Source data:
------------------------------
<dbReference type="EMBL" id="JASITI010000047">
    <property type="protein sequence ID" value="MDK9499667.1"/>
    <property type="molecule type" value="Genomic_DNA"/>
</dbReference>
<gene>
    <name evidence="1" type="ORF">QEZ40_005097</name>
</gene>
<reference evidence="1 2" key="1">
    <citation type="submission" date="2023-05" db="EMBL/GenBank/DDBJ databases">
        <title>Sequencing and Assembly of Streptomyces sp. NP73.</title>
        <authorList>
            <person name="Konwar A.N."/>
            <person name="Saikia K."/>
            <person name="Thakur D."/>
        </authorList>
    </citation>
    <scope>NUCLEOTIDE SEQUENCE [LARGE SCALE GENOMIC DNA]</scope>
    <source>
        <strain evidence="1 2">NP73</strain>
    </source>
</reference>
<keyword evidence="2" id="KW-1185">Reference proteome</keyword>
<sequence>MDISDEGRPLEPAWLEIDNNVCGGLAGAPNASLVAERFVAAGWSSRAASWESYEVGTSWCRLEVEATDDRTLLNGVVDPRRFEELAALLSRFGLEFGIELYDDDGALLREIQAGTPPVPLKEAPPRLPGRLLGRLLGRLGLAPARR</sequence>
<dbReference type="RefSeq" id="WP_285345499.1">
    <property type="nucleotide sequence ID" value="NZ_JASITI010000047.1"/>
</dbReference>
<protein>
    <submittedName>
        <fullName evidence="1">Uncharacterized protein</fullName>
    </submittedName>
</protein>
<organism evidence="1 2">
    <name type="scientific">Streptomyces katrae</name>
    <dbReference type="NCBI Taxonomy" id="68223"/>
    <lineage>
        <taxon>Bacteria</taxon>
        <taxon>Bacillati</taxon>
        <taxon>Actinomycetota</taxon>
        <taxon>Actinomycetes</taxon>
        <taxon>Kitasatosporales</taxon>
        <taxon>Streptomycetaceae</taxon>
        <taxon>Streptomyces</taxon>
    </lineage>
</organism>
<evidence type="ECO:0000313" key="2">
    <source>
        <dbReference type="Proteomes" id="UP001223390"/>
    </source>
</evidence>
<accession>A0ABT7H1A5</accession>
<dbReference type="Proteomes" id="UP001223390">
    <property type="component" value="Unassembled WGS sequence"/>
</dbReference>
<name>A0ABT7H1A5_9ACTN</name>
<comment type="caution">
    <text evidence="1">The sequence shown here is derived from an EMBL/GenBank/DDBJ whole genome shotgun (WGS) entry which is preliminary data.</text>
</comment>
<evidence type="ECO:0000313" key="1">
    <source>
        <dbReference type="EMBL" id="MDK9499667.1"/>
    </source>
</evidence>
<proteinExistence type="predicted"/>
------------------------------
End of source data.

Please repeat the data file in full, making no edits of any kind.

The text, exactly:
<dbReference type="EMBL" id="JASITI010000047">
    <property type="protein sequence ID" value="MDK9499667.1"/>
    <property type="molecule type" value="Genomic_DNA"/>
</dbReference>
<gene>
    <name evidence="1" type="ORF">QEZ40_005097</name>
</gene>
<reference evidence="1 2" key="1">
    <citation type="submission" date="2023-05" db="EMBL/GenBank/DDBJ databases">
        <title>Sequencing and Assembly of Streptomyces sp. NP73.</title>
        <authorList>
            <person name="Konwar A.N."/>
            <person name="Saikia K."/>
            <person name="Thakur D."/>
        </authorList>
    </citation>
    <scope>NUCLEOTIDE SEQUENCE [LARGE SCALE GENOMIC DNA]</scope>
    <source>
        <strain evidence="1 2">NP73</strain>
    </source>
</reference>
<keyword evidence="2" id="KW-1185">Reference proteome</keyword>
<sequence>MDISDEGRPLEPAWLEIDNNVCGGLAGAPNASLVAERFVAAGWSSRAASWESYEVGTSWCRLEVEATDDRTLLNGVVDPRRFEELAALLSRFGLEFGIELYDDDGALLREIQAGTPPVPLKEAPPRLPGRLLGRLLGRLGLAPARR</sequence>
<dbReference type="RefSeq" id="WP_285345499.1">
    <property type="nucleotide sequence ID" value="NZ_JASITI010000047.1"/>
</dbReference>
<protein>
    <submittedName>
        <fullName evidence="1">Uncharacterized protein</fullName>
    </submittedName>
</protein>
<organism evidence="1 2">
    <name type="scientific">Streptomyces katrae</name>
    <dbReference type="NCBI Taxonomy" id="68223"/>
    <lineage>
        <taxon>Bacteria</taxon>
        <taxon>Bacillati</taxon>
        <taxon>Actinomycetota</taxon>
        <taxon>Actinomycetes</taxon>
        <taxon>Kitasatosporales</taxon>
        <taxon>Streptomycetaceae</taxon>
        <taxon>Streptomyces</taxon>
    </lineage>
</organism>
<evidence type="ECO:0000313" key="2">
    <source>
        <dbReference type="Proteomes" id="UP001223390"/>
    </source>
</evidence>
<accession>A0ABT7H1A5</accession>
<dbReference type="Proteomes" id="UP001223390">
    <property type="component" value="Unassembled WGS sequence"/>
</dbReference>
<name>A0ABT7H1A5_9ACTN</name>
<comment type="caution">
    <text evidence="1">The sequence shown here is derived from an EMBL/GenBank/DDBJ whole genome shotgun (WGS) entry which is preliminary data.</text>
</comment>
<evidence type="ECO:0000313" key="1">
    <source>
        <dbReference type="EMBL" id="MDK9499667.1"/>
    </source>
</evidence>
<proteinExistence type="predicted"/>